Lawmaker says aging prison may deserve reprieve
Associated Press Writer
Despite seeing some jerry-rigged arrangements while touring the Nevada State Prison, the Assembly Corrections, Parole and Probation Committee chairman said Thursday that it might be best to keep the old prison open until a budget crisis ends.
Assemblyman William Horne, D-Las Vegas, and other members of the panel toured the medium-security prison, which dates back to the 1870s, in advance of a committee hearing Tuesday to discuss various Department of Corrections issues.
Gov. Jim Gibbons has proposed shutting down the prison to save about $37 million during the next two fiscal years. Corrections Director Howard Skolnik has told lawmakers that the closure is warranted because the prison on the east side of Carson City is in bad shape and unsafe.
But Horne said that as he walked around NSP he was wondering whether it matched Skolnik’s description “and I didn’t get that sense.” He added it may be cheaper to keep the old prison going rather than continuing work on a $200 million-plus prison expansion project at Indian Springs, in Southern Nevada.
“That’s one of the policy questions we have to answer,” Horne said. “Is it more fiscally responsible to close this and spend a lot of money on a new one, or make do with this one during the fiscal crisis?”
The NSP shutdown plan has been questioned by prison guard representatives who said shutting down the prison would be a costly mistake that would mean job losses or difficult relocations to other prisons for employees, and that would hurt Carson City’s economy.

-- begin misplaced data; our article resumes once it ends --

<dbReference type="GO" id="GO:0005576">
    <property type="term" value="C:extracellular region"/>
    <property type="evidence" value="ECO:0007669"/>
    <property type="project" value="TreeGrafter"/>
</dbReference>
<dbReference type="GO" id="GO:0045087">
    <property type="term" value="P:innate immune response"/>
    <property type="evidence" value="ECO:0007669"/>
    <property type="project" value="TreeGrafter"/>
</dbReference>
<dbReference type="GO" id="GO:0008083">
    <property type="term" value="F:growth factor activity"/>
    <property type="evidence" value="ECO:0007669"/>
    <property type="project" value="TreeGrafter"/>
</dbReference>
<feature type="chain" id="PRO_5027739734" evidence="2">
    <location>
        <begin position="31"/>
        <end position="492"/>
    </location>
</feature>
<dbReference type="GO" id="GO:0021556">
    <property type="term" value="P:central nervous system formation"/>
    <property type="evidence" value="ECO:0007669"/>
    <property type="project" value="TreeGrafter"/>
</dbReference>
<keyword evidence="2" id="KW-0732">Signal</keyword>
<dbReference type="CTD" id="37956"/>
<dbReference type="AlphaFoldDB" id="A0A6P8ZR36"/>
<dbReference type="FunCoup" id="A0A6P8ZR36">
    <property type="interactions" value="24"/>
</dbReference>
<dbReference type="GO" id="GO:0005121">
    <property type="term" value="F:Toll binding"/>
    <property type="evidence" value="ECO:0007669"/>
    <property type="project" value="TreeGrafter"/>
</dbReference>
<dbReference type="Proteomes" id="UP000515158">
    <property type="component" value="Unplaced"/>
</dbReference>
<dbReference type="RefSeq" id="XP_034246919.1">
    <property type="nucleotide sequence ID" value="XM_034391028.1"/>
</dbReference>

The correctional officers also argued that NSP has gone through many upgrades over the years and is safe and secure despite its age.
Skolnik has noted said the money for the Indian Springs prison comes from bond revenues while the savings from the NSP closure would preserve state General Fund dollars. His budget plan also calls for closure of a prison camp in Tonopah.
Horne, whose committee also toured the state’s Warm Springs prison next to NSP, said the panel probably will file a report on its findings with the Assembly Ways and Means Committee, now studying Gibbons’ proposed $481 million budget for the entire prison system.
In their review of the prison budget, lawmakers also have asked for more details on plans to lease a prison in Jean, in Southern Nevada, to federal immigration officials and then eventually convert it into a women’s prison.